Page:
Will your new website design pay off?
To a lot of CEOs, a website is a bit like owning an older car: It’s given you a pretty good run for your money and it does what you need it to do. Sure, the mileage isn’t great—but is upgrading really a top priority?
As you are looking at your marketing strategy for the coming quarters and trying to decide whether it’s time to get a new site, or whether you can get another year or two out of your existing design, here is a website design formula to help you make your decision:
For many businesses, it’s strongly recommend to consider having a website built on an open source Content Management System (CMS)—for example Wordpress, Drupal, Joomla!, Dot Net Nuke, etc. These sites work well, are easy to scale and typically cost a lot less.
An average cost of this type of design is around $5,000-$15,000. You can use $10,000 as an “anticipated cost” of a website design project.
A word of caution: many companies “know a guy” that does website design out of his basement, or, have a cousin in college taking web design classes who is willing to design your website for a steal. Many of these projects go south quickly, so follow the golden rule—you get what you pay for.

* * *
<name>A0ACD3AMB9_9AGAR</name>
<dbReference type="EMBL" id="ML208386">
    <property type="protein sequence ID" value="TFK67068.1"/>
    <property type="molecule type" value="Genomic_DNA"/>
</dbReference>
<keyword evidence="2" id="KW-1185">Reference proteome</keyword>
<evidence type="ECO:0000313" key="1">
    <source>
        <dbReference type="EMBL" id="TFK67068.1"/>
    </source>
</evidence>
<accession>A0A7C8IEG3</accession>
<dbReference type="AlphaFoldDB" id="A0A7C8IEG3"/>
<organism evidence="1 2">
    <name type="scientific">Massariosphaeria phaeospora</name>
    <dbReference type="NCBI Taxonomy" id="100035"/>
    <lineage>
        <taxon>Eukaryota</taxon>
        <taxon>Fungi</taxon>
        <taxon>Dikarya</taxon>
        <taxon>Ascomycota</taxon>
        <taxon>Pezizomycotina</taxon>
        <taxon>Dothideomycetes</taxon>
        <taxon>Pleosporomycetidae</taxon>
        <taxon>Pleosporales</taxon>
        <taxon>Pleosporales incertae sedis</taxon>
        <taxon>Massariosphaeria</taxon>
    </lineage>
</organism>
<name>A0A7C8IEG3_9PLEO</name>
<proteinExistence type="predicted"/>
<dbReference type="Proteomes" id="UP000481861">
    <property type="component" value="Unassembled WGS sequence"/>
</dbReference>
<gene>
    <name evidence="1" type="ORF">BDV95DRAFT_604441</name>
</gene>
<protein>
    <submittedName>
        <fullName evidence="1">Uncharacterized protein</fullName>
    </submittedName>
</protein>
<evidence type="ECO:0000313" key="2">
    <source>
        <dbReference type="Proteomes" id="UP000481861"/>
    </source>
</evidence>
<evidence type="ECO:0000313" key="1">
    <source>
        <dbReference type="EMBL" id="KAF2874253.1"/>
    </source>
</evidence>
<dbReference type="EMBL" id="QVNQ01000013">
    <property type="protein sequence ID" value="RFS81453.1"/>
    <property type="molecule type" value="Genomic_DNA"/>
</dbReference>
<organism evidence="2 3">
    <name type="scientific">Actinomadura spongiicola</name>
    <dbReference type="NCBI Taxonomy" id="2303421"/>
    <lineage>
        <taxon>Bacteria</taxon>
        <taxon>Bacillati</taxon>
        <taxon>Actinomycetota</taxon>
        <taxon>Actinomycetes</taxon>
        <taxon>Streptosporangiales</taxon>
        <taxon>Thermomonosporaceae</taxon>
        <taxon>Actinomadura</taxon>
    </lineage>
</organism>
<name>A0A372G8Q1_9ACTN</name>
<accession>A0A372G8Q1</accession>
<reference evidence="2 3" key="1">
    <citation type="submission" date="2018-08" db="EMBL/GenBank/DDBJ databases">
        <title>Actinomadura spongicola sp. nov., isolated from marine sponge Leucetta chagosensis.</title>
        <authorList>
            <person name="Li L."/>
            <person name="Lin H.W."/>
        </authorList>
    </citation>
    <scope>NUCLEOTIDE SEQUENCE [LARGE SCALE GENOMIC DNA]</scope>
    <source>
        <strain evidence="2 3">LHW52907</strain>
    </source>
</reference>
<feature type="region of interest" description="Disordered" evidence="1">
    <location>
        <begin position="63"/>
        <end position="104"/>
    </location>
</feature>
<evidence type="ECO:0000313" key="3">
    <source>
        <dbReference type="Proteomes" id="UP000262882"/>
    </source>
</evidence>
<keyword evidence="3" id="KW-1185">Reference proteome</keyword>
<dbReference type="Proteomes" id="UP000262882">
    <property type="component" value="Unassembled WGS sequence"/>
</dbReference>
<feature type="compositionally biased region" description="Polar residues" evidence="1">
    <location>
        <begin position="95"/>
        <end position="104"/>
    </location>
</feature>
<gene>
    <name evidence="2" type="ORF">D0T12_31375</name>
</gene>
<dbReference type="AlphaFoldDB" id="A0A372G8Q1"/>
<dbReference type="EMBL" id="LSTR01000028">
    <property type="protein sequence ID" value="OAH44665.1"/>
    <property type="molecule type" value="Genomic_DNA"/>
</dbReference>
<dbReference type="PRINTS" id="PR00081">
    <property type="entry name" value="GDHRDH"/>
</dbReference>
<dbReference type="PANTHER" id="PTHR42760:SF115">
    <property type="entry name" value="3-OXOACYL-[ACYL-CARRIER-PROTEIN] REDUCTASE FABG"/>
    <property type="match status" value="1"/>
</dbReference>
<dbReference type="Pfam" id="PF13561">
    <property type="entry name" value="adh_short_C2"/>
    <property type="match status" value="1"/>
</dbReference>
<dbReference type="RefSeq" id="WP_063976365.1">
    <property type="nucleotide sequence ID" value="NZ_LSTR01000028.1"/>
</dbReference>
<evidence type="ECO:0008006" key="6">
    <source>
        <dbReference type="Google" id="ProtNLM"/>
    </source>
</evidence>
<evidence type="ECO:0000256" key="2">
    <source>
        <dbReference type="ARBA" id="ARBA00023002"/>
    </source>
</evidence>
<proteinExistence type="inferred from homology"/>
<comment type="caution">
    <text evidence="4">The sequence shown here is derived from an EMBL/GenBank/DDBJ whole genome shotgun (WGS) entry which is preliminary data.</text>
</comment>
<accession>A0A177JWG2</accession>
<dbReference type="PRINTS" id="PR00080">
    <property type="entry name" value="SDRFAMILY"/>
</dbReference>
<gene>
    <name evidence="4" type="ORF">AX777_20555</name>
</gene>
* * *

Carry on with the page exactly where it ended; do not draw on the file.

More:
Formula # 1 - Got Content Management?
Is it easy to login and make changes and add pages to your website? If the answer is no, try to analyze the last years’ web changes. Most companies that want to actively gain Search Engine ranking should be making updates to their websites at least two to four times per month. Assuming three website changes happen in one month, taking one hour per change, and the typical website developer hourly cost is around $125:
- 3 hours per month = $375
- 1 year of web edits= $4,500
- 3 years of web edits = $13,500
Looking at the numbers, it’s possible that not having your website on a Content Management System can cost you up to $13,500 over a three-year period.
Formula # 2 - A Conversion Rate Your Mother Would Be Proud Of
This really comes down to a fundamental question—what actions do you want people to take on your website?
Your conversion rate is a simple calculation based on how many “hits” you are getting, and how many of those “hits” take action on your website. Simply put, a conversion is when someone takes the next step on your site—whether that’s filling in a form, signing up for your email program, buying something, etc. Industry standard conversion rate for companies generating leads is usually right around 1 percent—for ecommerce websites, this is closer to 2 percent to 3 percent.